✪✪✪ Confucianism: The Rise And Fall Of The Qin Dynasty Of China

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Confucianism: The Rise And Fall Of The Qin Dynasty Of China

By the late Ming dynasty, there were central government officials delegated to two or more provinces as supreme commanders and viceroys, a system which reined in the power Confucianism: The Rise And Fall Of The Qin Dynasty Of China influence Persuasive Essay On Concealed Handguns the military Confucianism: The Rise And Fall Of The Qin Dynasty Of China the civil establishment. Buddhism has a Confucianism: The Rise And Fall Of The Qin Dynasty Of China aspect that complements the action of Neo-Confucianismwith Tony Mcadams Criticism Of The Great Gatsby Neo-Confucians advocating certain forms of meditation. Confucianism remained the preferred approach to political and social thought and much personal examples of primary socialization communal ethical reflection was concurrent with the powerful contributions of Daoist and Buddhist thinkers. These were primarily practical rather than principles or rules, [] as in the square and Swot Analysis Of Graincorp. A thing or being is Sherman Alexies What It Means To Say Phoenix, Arizona third Confucianism: The Rise And Fall Of The Qin Dynasty Of China of shen —when it inspires awe or wonder. See also: Yellow God Confucianism: The Rise And Fall Of The Qin Dynasty Of China. A History of Chinese Philosophy.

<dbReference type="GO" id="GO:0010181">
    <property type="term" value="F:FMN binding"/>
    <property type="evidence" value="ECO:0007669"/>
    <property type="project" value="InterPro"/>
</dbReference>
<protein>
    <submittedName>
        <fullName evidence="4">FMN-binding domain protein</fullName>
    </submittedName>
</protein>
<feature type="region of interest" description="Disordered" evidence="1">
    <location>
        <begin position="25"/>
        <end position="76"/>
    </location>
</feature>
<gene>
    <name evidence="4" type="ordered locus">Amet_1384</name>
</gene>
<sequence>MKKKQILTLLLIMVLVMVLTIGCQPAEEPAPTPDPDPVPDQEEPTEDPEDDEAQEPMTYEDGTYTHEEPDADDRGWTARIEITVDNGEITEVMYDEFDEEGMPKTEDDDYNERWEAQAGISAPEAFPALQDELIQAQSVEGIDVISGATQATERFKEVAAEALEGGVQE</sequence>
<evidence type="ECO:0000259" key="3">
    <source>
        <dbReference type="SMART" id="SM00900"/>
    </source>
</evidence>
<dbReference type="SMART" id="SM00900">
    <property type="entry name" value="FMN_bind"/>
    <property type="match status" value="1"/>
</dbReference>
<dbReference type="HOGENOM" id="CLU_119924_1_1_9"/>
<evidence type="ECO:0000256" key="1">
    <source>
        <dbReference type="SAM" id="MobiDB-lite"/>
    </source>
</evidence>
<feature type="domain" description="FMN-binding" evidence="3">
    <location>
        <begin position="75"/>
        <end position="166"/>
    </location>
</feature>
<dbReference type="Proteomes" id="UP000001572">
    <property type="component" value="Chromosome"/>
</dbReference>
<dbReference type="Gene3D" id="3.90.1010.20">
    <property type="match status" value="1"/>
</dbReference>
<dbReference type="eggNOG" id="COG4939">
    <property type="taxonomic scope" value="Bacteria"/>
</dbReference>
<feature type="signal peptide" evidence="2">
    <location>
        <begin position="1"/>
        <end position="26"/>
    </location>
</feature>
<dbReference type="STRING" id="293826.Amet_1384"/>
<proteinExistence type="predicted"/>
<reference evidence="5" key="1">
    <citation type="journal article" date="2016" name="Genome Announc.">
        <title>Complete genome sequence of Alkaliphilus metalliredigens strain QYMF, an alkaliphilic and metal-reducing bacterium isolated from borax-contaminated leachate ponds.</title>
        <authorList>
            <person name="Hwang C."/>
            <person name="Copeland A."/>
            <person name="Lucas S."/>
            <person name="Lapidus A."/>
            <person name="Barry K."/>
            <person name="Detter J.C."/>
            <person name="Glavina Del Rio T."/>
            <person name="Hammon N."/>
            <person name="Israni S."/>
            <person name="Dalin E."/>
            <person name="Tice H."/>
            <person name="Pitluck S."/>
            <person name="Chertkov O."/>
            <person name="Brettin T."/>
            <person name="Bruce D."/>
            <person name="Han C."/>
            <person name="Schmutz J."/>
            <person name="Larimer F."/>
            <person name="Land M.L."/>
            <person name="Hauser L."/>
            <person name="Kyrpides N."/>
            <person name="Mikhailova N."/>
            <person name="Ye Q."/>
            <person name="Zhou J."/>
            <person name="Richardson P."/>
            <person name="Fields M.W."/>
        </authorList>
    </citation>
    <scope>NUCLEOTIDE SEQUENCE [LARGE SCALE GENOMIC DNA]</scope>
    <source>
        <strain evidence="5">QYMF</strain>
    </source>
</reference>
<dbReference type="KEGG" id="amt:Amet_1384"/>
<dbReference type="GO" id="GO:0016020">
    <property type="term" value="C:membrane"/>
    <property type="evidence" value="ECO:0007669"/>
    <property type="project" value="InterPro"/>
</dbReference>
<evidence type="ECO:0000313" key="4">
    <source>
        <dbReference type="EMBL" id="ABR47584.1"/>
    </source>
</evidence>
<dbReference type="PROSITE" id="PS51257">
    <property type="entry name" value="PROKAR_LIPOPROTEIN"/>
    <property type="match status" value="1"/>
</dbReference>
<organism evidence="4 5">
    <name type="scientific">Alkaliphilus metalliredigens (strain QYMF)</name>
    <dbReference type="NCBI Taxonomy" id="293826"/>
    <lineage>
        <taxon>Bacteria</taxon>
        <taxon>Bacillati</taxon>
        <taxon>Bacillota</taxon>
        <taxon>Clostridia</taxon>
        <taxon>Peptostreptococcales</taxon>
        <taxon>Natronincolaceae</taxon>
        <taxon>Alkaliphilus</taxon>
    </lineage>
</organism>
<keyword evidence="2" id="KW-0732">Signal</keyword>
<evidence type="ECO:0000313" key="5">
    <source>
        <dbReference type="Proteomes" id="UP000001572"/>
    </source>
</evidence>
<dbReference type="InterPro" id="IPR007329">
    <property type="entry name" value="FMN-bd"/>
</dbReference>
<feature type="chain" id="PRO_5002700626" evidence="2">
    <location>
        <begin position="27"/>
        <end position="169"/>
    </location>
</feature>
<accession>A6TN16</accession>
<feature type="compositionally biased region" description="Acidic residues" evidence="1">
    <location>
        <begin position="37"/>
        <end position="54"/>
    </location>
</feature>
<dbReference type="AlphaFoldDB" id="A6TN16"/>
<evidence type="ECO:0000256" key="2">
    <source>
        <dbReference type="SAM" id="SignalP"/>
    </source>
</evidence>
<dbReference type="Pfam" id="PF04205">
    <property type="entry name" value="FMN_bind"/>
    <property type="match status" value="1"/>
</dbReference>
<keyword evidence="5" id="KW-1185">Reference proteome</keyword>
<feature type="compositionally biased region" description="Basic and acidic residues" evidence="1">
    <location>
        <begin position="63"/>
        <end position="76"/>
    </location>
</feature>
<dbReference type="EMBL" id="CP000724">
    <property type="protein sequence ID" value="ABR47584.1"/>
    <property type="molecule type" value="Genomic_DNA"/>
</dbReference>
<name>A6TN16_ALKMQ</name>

The Rise and Fall of the Qin Dynasty (Part 1) - The China History Podcast - Ep. 157

The benevolent will seek to eliminate it from the world, abandon it and make people deem it wrong, and never do it. Consequentialist arguments based on one or more of these goods are used to justify nine of the ten core Mohist doctrines, including the fundamental moral principles of inclusive care and rejecting aggression. We will consider this doctrine below. This is a complex good comprising a variety of conditions the Mohists probably regard as constitutive of the good social life.

This list of goods calls for several observations. Altruistic charity is required only in cases of special hardship. Second, the prominence of virtues associated with fundamental social roles indicates that the Mohists, like the Confucians, attach great importance to certain paradigmatic social relationships, probably seeing them as forming the basic framework of society. A flourishing society will be one in which these social roles are performed properly and wholeheartedly. Intriguingly, however, what the texts identify as goods are not the flourishing relationships themselves, but the role-specific virtues manifested by the persons bound together in them. This is probably because the Mohists see sincere, proper, fulfilling relationships as constituted by the practice of these role-specific virtues.

The virtues are not simply a means to good relationships; their exercise is part of what it is to have a flourishing relationship of the relevant type. A morally admirable ruler-subject, father-son, or elder-younger brother bond is just one in which both parties exercise the relevant virtues — in which the ruler manifests benevolence and the subject loyalty, for example. For the Mohists, then, social order is partly constituted by the exercise of these virtues by persons in the relevant social roles. Accordingly, since these virtues are among the intrinsic goods of their ethical theory, the Mohists think it is intrinsically morally admirable and right to be a good brother, son, father, subject, or ruler.